By Bob McMahon
By Allison Babka
By Kelsey McClure
By Carolina de Busto
By Ben Westhoff and Sarah Purkrabek
By Steve Brennan
By Joseph Hess
By Allsion Babka
Jay Farrar is the gold standard (as his win for Best Singer/Songwriter in this issue's Music Awards attests): a singer-songwriter of the first house, an artist who needs little more than his guitar and your undivided attention to make his point. While this makes Farrar all the more "real" as an artist, it also makes him easy to ignore, to take for granted. We want excitement, gimmickry and intrigue from our heroes, and Farrar admirably refuses all three.
With Stone, Steel & Bright Lights, Farrar has collected live recordings from last year's tour, some performed solo but most aided by the five-piece Canyon. These solo, acoustic songs are faithful to the originals, though the live context reveals little about the songs. Farrar's unflagging stoicism may be part of the package, but it hardly makes him engaging to watch or hear perform live. Things pick up a bit with the addition of Canyon's dreamy, reverberating gauze; on "Make It Alright," Farrar is bolstered by the driving backbeat and is allowed to take flight over the beautiful haze. It's enlightening to hear Farrar work with this adventuresome, spectral quintet, and Canyon's contributions elicit Farrar's finest moments.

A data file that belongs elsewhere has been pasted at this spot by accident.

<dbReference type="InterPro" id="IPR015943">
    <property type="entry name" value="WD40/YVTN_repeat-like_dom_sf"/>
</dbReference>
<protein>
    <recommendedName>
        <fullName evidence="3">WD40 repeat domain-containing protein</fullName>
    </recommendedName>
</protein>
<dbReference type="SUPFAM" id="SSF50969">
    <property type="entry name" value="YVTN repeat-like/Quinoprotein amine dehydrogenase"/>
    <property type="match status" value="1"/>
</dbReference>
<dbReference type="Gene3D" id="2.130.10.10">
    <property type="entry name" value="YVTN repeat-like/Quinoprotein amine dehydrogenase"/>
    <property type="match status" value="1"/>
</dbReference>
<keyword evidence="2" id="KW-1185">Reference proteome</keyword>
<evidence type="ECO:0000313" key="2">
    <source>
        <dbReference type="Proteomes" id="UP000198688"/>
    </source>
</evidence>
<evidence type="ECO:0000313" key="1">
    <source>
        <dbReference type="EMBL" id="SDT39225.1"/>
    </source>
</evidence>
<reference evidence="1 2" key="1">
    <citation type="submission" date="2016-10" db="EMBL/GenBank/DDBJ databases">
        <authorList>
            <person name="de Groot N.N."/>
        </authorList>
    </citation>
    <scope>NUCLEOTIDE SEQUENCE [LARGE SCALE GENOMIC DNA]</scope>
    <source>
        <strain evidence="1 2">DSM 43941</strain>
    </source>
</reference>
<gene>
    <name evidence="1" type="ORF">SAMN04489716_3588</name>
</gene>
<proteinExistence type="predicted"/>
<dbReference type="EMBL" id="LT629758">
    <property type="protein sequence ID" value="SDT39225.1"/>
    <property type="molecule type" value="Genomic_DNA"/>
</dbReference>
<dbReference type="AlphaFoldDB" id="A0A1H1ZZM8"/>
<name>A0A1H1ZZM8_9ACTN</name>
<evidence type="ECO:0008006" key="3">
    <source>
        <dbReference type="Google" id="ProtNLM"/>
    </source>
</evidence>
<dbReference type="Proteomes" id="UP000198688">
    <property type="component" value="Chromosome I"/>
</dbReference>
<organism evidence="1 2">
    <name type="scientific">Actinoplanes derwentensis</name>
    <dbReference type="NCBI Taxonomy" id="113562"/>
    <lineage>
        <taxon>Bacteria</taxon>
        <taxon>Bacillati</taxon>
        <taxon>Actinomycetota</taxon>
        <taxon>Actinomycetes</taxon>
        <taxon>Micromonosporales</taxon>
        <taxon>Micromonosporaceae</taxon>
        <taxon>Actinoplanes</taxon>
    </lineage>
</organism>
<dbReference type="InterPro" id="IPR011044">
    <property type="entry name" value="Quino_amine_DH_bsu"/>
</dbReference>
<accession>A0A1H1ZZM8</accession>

Stone, Steel & Bright Lights picks exclusively from Farrar's solo output (two albums and one EP), and while some of his best songs are contained here (the short, satisfying "Greenwich Time" and the rollicking "Damn Shame"), his myth-making work with Uncle Tupelo and Son Volt is left out. One can admire this "don't look back" approach, but it leaves this live album an incomplete picture of Farrar's impressive output. As it stands, Stone, Steel & Bright Lights is preaching to the converted for Farrar fans, though don't be surprised if Canyon gets a boost in sales.